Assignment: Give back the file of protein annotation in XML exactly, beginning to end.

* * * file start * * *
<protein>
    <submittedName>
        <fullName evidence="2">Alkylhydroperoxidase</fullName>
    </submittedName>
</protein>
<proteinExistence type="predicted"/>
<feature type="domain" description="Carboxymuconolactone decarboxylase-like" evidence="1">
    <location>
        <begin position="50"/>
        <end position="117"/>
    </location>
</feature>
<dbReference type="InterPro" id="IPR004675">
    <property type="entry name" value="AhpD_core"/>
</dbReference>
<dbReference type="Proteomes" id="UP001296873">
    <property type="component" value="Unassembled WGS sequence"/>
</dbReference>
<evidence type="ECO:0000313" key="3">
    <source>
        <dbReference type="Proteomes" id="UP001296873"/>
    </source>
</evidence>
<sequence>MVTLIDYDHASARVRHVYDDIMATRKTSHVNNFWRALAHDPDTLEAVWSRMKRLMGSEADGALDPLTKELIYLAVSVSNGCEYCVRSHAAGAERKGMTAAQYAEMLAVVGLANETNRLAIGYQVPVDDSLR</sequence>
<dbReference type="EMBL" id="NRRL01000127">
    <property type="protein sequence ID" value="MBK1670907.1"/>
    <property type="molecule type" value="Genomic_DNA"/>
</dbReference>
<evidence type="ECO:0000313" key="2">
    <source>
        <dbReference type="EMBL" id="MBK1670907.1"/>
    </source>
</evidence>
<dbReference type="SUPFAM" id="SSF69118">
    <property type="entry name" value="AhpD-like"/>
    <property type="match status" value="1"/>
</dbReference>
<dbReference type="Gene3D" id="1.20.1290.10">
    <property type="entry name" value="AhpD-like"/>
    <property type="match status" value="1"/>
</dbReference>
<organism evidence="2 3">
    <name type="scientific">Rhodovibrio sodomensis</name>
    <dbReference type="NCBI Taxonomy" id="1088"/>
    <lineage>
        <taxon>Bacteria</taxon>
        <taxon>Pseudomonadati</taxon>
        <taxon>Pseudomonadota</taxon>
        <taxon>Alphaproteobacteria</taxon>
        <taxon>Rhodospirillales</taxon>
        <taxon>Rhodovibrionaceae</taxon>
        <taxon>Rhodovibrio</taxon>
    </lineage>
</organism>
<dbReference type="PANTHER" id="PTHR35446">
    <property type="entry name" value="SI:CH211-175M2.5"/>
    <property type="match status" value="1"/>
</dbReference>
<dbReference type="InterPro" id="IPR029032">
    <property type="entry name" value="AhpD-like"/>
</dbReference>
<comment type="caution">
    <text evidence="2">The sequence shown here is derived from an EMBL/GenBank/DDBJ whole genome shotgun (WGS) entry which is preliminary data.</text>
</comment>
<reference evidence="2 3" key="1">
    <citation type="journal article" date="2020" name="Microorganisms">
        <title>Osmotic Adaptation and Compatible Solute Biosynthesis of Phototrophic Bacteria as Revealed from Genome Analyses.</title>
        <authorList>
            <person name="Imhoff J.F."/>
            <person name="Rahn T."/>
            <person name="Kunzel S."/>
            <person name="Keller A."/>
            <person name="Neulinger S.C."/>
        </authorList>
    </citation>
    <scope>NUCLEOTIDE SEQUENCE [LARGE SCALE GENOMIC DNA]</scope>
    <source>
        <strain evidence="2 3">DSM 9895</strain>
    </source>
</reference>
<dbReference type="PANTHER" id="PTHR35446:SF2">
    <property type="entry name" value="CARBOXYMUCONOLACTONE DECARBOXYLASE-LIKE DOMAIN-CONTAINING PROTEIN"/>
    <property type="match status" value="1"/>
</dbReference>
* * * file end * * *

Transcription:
<protein>
    <submittedName>
        <fullName evidence="2">Alkylhydroperoxidase</fullName>
    </submittedName>
</protein>
<proteinExistence type="predicted"/>
<feature type="domain" description="Carboxymuconolactone decarboxylase-like" evidence="1">
    <location>
        <begin position="50"/>
        <end position="117"/>
    </location>
</feature>
<dbReference type="InterPro" id="IPR004675">
    <property type="entry name" value="AhpD_core"/>
</dbReference>
<dbReference type="Proteomes" id="UP001296873">
    <property type="component" value="Unassembled WGS sequence"/>
</dbReference>
<evidence type="ECO:0000313" key="3">
    <source>
        <dbReference type="Proteomes" id="UP001296873"/>
    </source>
</evidence>
<sequence>MVTLIDYDHASARVRHVYDDIMATRKTSHVNNFWRALAHDPDTLEAVWSRMKRLMGSEADGALDPLTKELIYLAVSVSNGCEYCVRSHAAGAERKGMTAAQYAEMLAVVGLANETNRLAIGYQVPVDDSLR</sequence>
<dbReference type="EMBL" id="NRRL01000127">
    <property type="protein sequence ID" value="MBK1670907.1"/>
    <property type="molecule type" value="Genomic_DNA"/>
</dbReference>
<evidence type="ECO:0000313" key="2">
    <source>
        <dbReference type="EMBL" id="MBK1670907.1"/>
    </source>
</evidence>
<dbReference type="SUPFAM" id="SSF69118">
    <property type="entry name" value="AhpD-like"/>
    <property type="match status" value="1"/>
</dbReference>
<dbReference type="Gene3D" id="1.20.1290.10">
    <property type="entry name" value="AhpD-like"/>
    <property type="match status" value="1"/>
</dbReference>
<organism evidence="2 3">
    <name type="scientific">Rhodovibrio sodomensis</name>
    <dbReference type="NCBI Taxonomy" id="1088"/>
    <lineage>
        <taxon>Bacteria</taxon>
        <taxon>Pseudomonadati</taxon>
        <taxon>Pseudomonadota</taxon>
        <taxon>Alphaproteobacteria</taxon>
        <taxon>Rhodospirillales</taxon>
        <taxon>Rhodovibrionaceae</taxon>
        <taxon>Rhodovibrio</taxon>
    </lineage>
</organism>
<dbReference type="PANTHER" id="PTHR35446">
    <property type="entry name" value="SI:CH211-175M2.5"/>
    <property type="match status" value="1"/>
</dbReference>
<dbReference type="InterPro" id="IPR029032">
    <property type="entry name" value="AhpD-like"/>
</dbReference>
<comment type="caution">
    <text evidence="2">The sequence shown here is derived from an EMBL/GenBank/DDBJ whole genome shotgun (WGS) entry which is preliminary data.</text>
</comment>
<reference evidence="2 3" key="1">
    <citation type="journal article" date="2020" name="Microorganisms">
        <title>Osmotic Adaptation and Compatible Solute Biosynthesis of Phototrophic Bacteria as Revealed from Genome Analyses.</title>
        <authorList>
            <person name="Imhoff J.F."/>
            <person name="Rahn T."/>
            <person name="Kunzel S."/>
            <person name="Keller A."/>
            <person name="Neulinger S.C."/>
        </authorList>
    </citation>
    <scope>NUCLEOTIDE SEQUENCE [LARGE SCALE GENOMIC DNA]</scope>
    <source>
        <strain evidence="2 3">DSM 9895</strain>
    </source>
</reference>
<dbReference type="PANTHER" id="PTHR35446:SF2">
    <property type="entry name" value="CARBOXYMUCONOLACTONE DECARBOXYLASE-LIKE DOMAIN-CONTAINING PROTEIN"/>
    <property type="match status" value="1"/>
</dbReference>